Urbain Le Verrier, a French astronomer, was born Mar. 11, 1811. His fame today rests primarily on his successful prediction of the location on an eighth solar planet, now called Neptune. The seventh planet, Uranus, had been discovered telescopically in 1781 by William Herschel. Over the next 50 years, as astronomers made new observations of Uranus and recovered some earlier unacknowledged sightings, they were able to work out its orbit with some precision, and it came to be realized that Uranus was not behaving as it should, if Newtonian mechanics were to be trusted. Up until 1830, Uranus moved a little faster than it should, and after that, if appeared to be moving too slow.
Several astronomers realized that the “perturbations” of Uranus, as the irregularities were called, might be the result of an unknown eighth planet, further out, that was exerting a force on Uranus. But hardly anyone thought that one could reverse-calculate the mass and location of a perturbing planet based just upon the wobbles of Uranus. The exception was Le Verrier, who thought it was possible, and proceeded to do so. He first published a small book on the perturbations of the seven known planets, to hone his mathematical skills (second and third images). By the summer of 1846, he had a prediction for an eighth planet – an area of sky to be scoured in search of a tiny disc that was not recorded on the stellar atlases used by astronomers.
Le Verrier, who was a 35-year-old assistant at the Paris Observatory at the time, could not generate much interest in a search from his superiors – no one apparently had much confidence in his predictions – so Le Verrier sent his prediction to Johann Galle at the Berlin Observatory. On Sept 23, 1846, the very day he received Le Verrier’s letter, Galle turned the Observatory’s Fraunhofer refractor on the designated area near the ecliptic in Gemini, and there it was, a tiny green disc that was not on the star chart. The new planet had been detected, close to where Le Verrier said it should be.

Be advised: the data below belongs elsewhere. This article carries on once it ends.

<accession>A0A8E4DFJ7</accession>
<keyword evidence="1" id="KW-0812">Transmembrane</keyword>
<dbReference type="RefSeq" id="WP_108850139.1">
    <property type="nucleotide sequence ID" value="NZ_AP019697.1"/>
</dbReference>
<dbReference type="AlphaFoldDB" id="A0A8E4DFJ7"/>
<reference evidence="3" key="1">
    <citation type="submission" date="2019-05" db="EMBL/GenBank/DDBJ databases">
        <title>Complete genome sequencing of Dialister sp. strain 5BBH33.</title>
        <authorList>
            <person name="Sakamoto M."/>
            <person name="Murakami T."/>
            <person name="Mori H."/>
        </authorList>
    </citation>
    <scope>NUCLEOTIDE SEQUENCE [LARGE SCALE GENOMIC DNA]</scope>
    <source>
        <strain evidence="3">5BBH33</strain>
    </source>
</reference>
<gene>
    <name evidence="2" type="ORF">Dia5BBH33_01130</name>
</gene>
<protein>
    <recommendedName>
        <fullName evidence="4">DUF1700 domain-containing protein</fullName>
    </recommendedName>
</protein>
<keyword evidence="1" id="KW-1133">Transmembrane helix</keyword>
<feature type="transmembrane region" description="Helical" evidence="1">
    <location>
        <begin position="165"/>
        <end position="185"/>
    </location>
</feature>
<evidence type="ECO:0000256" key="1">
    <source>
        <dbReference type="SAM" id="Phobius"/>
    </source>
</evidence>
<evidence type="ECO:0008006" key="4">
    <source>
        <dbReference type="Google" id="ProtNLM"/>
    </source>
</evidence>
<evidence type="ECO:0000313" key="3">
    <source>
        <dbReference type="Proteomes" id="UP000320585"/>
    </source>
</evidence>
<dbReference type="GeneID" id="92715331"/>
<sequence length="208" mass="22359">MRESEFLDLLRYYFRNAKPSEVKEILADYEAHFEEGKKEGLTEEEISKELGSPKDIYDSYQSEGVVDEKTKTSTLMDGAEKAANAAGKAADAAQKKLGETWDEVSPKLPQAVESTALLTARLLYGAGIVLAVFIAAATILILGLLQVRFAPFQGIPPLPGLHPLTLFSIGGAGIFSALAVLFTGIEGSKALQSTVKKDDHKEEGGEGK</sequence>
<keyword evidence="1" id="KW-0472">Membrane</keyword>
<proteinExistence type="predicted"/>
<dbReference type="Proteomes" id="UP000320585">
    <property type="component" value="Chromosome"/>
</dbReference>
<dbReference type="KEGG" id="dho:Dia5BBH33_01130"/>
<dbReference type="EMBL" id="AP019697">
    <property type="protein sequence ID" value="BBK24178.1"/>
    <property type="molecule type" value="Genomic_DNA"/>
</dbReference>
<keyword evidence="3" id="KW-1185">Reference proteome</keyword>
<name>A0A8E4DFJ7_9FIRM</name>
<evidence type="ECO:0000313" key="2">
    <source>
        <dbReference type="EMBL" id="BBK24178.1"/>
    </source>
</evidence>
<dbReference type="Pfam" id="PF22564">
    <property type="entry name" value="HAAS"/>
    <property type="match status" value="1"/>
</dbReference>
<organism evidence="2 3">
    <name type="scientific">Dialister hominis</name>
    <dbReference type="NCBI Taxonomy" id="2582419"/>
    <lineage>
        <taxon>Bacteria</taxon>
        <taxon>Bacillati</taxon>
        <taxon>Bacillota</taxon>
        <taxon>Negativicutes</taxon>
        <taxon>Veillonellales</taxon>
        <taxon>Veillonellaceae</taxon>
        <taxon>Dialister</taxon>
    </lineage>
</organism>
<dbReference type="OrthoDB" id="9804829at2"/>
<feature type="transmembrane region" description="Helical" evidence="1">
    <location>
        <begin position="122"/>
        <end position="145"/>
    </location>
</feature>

The discovery of Neptune was a much more sensational event than that of Uranus, which was more or less accidental (Herschel took umbrage at this “accidental” label, since it slighted his skill as an observer, but the fact was, he was not looking for a new planet when he spotted Uranus). Neptune had been predicted, by someone wielding only mathematical skills and Newton’s and Laplace’s laws of celestial mechanics. Theory had guided observation, to the delight of therorists everywhere.
The British Astronomer Royal George Airy quickly pointed out that an Englishman, John Couch Adams, had made a similar kind of prediction of an eighth planet even before Le Verrier, and he took the blame for not acting on Adams’ prediction. For a century and a half, Adams was usually considered to be a co-discoverer of Neptune. Recent research, however, has shown that Adams’ predictions were not nearly as accurate Airy had indicated, and that Le Verrier probably deserves more than half-credit for the planet’s discovery.
The naming of Neptune was not straight-forward. Le Verrier wanted it named after himself and conspired with a colleague to put forward just such a proposal. Le Verrier even published a book in 1846 about Uranus, in which he renamed the planet, calling it Herschel right on the cover, as if to have a precedent for planet Le Verrier (fourth image). But German astronomers would have none of this, and before long, Neptune was the accepted name.
Le Verrier went on to become director of the Paris Observatory in 1854, and by most accounts he was the most tyrannical, egotistical, ungracious observatory director the world has ever seen. He was eventually fired from the position in 1870, after a near mutiny by the senior astronomical staff. But when you have done something as magnificent as predict the existence of a distant object no one has ever seen, using mathematical tools that only you could wield, then they can never take that away from you, no matter how detestable your later life might have been. We pulled those two adjectives, magnificent and detestable, from the title of a recent biography of of Le Verrier. Not many scientists can acquire the second descriptor and retain the first.
Le Verrier eventually got his job back and died in office in 1877. He was buried in Montparnasse cemetery in Paris (fifth image), joining Gaspard-Gustav de Coriolis and Charles Joseph Minard. In 1889, a statue sculpted by Michel Antoine Chapu was placed in front of the Observatory, where it still stands (sixth image). It is rather amazing that it was erected at all, at least at that location.
Dr. William B. Ashworth, Jr., Consultant for the History of Science, Linda Hall Library and Associate Professor emeritus, Department of History, University of Missouri-Kansas City. Comments or corrections are welcome; please direct to firstname.lastname@example.org.